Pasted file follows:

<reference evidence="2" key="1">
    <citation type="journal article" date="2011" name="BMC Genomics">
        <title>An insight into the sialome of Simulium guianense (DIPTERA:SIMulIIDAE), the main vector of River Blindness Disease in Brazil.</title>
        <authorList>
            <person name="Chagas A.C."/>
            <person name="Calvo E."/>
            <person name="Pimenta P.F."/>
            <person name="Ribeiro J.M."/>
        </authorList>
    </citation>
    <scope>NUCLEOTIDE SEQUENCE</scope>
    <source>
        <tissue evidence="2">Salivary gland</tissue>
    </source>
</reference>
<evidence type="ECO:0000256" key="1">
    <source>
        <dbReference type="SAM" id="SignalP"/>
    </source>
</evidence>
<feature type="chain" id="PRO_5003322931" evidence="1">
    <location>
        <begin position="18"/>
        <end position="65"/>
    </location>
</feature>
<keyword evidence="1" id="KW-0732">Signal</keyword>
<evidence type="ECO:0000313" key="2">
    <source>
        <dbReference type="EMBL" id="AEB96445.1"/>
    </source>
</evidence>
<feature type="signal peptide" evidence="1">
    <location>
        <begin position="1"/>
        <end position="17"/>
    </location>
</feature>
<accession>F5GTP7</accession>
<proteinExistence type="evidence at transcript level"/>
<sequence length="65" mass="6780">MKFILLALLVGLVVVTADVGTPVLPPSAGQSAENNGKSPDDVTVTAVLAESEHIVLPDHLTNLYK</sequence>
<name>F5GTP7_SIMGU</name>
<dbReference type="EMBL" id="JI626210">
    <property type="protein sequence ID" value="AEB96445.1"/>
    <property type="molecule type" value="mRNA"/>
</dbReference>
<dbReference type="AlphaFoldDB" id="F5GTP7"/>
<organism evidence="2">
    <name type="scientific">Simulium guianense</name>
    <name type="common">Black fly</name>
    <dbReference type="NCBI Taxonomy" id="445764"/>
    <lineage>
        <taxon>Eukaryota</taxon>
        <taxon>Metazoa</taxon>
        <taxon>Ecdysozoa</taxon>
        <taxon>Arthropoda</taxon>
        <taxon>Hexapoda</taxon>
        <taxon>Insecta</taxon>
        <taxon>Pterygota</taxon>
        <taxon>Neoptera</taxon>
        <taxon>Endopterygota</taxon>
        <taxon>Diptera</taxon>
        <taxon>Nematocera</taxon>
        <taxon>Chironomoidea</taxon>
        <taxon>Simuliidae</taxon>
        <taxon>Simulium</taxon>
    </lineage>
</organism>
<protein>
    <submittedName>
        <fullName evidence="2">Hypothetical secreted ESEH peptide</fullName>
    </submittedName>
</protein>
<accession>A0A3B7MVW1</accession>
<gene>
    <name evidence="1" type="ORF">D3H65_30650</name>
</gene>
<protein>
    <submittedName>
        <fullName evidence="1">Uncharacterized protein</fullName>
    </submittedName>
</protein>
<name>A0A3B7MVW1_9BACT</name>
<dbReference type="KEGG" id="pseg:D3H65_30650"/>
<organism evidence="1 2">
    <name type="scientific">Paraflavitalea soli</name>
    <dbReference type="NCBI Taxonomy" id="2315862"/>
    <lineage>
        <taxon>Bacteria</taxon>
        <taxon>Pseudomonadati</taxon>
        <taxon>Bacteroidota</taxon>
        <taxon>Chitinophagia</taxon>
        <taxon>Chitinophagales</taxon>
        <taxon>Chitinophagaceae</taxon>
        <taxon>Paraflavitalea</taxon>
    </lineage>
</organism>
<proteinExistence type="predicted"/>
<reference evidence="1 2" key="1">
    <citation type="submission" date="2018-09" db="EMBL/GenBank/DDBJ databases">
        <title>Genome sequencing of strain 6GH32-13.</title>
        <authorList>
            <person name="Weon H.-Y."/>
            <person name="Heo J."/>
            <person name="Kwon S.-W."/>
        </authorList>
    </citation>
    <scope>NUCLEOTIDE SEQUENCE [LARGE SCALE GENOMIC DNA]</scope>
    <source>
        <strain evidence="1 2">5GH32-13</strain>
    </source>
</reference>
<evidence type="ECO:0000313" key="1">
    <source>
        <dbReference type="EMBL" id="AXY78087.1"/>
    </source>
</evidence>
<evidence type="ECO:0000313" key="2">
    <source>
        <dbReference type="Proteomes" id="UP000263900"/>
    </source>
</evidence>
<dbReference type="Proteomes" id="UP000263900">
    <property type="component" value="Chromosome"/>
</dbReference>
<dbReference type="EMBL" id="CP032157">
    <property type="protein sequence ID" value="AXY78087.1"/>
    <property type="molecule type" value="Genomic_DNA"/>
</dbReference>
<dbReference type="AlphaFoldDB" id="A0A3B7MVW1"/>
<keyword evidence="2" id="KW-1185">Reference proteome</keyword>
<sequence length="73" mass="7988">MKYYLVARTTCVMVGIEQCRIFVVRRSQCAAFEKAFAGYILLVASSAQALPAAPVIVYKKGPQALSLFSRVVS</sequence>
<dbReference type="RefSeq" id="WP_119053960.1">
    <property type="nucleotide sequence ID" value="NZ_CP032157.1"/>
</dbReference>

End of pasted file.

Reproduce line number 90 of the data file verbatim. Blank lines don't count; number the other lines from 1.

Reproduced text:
        <taxon>Pseudomonadati</taxon>